The Oka crisis was in origin a land claims issue. Mohawk peoples objected to the expansion of a municipal golf course onto sacred Native burial grounds during the summer of 1990. To protest this intrusion, Mohawk warriors from the Kanesatake and Kahnawake reserves blockaded a road that led into the golf course near the small town of Oka (south of Montreal). Tensions escalated when the Mayor called in the Sûreté du Québec (SQ) to remove the blockade. The SQ stormed the barricades on 11 July 1990 but met considerable resistance from the well-armed warriors. One officer was shot dead. The Canadian armed forces were called in and a standoff ensued between government and Mohawk forces. Peaceful negotiations ultimately ended the Oka crisis 78 days after it had begun.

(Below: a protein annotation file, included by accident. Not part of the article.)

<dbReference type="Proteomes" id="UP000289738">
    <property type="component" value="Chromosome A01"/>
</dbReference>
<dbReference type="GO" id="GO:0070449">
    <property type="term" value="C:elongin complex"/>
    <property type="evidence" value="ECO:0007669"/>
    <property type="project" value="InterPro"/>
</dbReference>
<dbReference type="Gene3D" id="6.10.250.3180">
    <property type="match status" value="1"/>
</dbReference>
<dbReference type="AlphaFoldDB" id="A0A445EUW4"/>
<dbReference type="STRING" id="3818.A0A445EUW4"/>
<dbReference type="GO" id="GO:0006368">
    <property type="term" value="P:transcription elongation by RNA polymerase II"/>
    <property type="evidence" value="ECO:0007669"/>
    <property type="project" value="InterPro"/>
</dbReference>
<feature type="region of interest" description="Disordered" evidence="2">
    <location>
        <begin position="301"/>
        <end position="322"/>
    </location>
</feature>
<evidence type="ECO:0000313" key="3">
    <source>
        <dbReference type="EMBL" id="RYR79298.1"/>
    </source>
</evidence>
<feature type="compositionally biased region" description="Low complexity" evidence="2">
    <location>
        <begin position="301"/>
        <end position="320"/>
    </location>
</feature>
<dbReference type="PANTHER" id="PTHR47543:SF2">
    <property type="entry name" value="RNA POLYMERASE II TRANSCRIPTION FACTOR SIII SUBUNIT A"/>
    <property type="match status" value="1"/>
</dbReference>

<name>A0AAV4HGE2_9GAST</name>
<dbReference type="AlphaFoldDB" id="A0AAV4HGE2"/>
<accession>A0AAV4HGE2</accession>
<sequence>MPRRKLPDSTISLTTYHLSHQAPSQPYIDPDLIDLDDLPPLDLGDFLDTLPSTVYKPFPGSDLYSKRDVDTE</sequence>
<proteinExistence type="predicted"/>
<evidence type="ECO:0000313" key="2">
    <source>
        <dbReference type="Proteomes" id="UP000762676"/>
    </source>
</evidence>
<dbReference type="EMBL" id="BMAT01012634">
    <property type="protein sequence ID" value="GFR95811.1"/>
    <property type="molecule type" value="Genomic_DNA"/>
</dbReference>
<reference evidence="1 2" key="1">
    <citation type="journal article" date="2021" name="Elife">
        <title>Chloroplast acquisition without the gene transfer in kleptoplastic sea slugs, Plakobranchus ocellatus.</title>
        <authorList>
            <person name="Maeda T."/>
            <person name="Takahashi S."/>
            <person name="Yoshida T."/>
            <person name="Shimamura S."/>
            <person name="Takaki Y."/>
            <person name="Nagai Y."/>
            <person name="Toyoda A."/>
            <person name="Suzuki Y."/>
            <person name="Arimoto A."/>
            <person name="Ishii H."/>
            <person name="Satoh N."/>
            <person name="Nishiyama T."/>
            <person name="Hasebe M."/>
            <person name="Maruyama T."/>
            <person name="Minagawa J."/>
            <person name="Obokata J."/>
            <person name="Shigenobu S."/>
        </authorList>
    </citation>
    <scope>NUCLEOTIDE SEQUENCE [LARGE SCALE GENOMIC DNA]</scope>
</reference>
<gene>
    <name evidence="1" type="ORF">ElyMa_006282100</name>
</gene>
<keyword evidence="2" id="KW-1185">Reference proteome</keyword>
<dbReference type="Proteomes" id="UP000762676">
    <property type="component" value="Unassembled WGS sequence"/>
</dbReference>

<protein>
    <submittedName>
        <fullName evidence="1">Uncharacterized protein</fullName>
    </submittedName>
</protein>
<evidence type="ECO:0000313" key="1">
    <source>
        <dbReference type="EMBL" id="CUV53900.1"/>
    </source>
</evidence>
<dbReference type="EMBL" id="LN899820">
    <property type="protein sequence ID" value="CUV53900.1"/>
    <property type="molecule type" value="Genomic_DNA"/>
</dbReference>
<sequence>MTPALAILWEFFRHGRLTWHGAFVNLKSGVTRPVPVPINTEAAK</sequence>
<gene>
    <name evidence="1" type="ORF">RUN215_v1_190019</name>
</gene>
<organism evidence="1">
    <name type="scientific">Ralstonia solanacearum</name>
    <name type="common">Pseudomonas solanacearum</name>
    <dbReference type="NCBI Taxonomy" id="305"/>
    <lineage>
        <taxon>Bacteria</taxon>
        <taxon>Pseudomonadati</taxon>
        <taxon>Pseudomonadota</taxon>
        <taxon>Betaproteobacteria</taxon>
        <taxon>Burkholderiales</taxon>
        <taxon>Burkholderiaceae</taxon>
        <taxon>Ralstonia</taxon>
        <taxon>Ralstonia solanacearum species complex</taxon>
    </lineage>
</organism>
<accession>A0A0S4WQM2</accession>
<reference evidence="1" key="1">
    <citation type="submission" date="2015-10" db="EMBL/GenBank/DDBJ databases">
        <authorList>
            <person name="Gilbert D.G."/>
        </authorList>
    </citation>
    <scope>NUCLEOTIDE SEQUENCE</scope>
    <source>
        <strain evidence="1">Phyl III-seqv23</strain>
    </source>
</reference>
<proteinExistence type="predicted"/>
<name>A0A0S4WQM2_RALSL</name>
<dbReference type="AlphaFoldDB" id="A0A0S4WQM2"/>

The crisis, although marred by violence, has had positive effects for many Canadian Aboriginal people. It helped to give a national profile to First Nations issues, especially regarding land claims, and, according to at least some members of the community, forced governments to listen to and take seriously Native grievances. Oka became a rallying cry for Native peoples, encouraging them in their struggle with government authorities for Aboriginal rights.